I agree with you as02143. You had to be there. At the time the government center complex was designed it was touted as the "New Boston". After decades of dreary, outdated cityscape, already partially destroyed by the central artery, the believe in "urban renewal" was almost absolute. Tearing down the old to build the new (the entire West End, parts of the South End, Scollay Sq., etc.) seemed to be the best solution to revitalization. The design of City Hall and its plaza was meant to symbolize this New Boston. The size of the plaza was to be a singular moment in architectural design which surpassed similar plazas being created throughout the country. Boston's was to be the best! In order to sell this design, someone came up with the the Sienna comparison. This gave "old European" cache to the plan, offered many second generation Americans living in the North End a vision for something culturally familiar (and who were angry that Hanover St, long a central artery to and from the North End, was rudely cut off by the plaza), and basically tarted-up the image of a empty brick plaza that was supposed to gather together the populace into a civic "living room." Such hopes and dreams (like thoughts and prayers after mass murders) were meant to smooth over and elevate historic Scollay Sq, which was not cared for and had become a seedy area attracting "low life" types, strip joints, and porn theatres. Now the center of the city with a new "European" image would attract the "best" of its citizens and workers. It worked for a while; the corner fountain of the plaza IMO was a great addition. The benches and trees along the JFK building accommodated large groups of strollers. And city hall, open freely to the public, was seen as a wonderful temple of civic architecture. The area around Sears Crescent was to have multiple restaurants, tables, and umbrellas. Culture then changed to promote mass groups for celebrations of all kinds, the fountain died, the benches broken, the steps became dangerous to traverse, City Hall closed its main entrance on the side and after 9-11 the building became less accessible, the ADA forced accommodation of the physically challenged, and next to nothing was spent on maintenance. Pave got torn up and poorly repaired, the bridge over Congress St never got built, and the success of Quincy Market was a stark contrast to the foreboding back facade of City Hall, the huge flight of stairs to the plaza, and the increased feeling of it all being abandoned. It didn't work as an island of culture and served as a symbol of the city turning its back on everyone. After 40 years of wrangling we now have a complete redesign which I hope will bring the area up to date as far as how people seek to use such space. We shall see....or in 40 more years we'll be spending another multi-million dollar package to try again.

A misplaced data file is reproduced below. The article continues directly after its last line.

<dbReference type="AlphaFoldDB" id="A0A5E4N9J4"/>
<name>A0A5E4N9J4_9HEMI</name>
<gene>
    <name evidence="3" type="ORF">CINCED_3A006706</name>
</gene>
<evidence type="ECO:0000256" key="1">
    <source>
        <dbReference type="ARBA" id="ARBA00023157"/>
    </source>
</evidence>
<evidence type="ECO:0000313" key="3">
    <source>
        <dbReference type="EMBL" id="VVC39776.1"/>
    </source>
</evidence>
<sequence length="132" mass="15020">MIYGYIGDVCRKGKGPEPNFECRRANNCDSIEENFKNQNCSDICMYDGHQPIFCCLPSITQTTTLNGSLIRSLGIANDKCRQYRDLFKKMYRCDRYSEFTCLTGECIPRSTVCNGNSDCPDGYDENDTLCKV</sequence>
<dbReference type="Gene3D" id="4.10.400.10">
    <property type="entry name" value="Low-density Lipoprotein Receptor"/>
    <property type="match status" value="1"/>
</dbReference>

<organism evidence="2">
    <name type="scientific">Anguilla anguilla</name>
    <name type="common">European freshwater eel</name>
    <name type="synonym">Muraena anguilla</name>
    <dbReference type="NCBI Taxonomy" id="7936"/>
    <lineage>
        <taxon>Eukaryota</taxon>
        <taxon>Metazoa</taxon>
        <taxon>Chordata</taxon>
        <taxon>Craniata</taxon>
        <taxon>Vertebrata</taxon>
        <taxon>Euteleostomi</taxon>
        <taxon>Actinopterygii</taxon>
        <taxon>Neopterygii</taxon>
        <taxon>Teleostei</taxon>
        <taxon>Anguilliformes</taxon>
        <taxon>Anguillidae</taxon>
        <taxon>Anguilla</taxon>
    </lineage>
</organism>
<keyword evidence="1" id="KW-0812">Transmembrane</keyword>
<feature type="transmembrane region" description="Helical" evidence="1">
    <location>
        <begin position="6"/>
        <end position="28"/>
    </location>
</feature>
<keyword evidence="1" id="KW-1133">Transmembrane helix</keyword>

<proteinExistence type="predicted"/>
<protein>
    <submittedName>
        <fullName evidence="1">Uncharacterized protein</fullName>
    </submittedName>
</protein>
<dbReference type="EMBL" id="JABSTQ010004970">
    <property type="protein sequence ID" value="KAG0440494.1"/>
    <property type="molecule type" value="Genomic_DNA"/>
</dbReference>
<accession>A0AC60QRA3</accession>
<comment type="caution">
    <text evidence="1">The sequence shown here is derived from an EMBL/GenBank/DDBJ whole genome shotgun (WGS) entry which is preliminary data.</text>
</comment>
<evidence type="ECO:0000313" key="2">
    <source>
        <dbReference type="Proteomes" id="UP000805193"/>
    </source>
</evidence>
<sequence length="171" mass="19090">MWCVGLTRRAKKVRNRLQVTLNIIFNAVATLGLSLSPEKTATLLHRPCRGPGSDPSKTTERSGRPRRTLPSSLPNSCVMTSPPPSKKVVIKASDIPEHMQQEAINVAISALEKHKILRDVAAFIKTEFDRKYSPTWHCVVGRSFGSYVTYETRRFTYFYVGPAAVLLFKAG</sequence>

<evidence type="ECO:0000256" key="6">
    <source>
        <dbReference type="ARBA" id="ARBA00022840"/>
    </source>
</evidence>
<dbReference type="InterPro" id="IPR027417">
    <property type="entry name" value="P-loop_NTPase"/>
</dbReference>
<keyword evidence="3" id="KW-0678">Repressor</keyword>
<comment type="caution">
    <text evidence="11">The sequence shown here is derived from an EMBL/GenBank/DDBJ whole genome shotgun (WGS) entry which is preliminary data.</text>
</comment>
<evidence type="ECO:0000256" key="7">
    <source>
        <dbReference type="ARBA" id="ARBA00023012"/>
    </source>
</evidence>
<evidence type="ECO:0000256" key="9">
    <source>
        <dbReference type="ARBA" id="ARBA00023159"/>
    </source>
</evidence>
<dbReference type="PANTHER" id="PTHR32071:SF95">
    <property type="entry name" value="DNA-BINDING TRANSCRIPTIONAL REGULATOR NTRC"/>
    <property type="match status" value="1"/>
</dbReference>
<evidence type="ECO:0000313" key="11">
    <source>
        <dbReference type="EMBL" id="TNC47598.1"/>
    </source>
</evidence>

Charlie_mta

Senior Member
Joined
Jul 15, 2006
Messages
3,148
Reaction score
3,072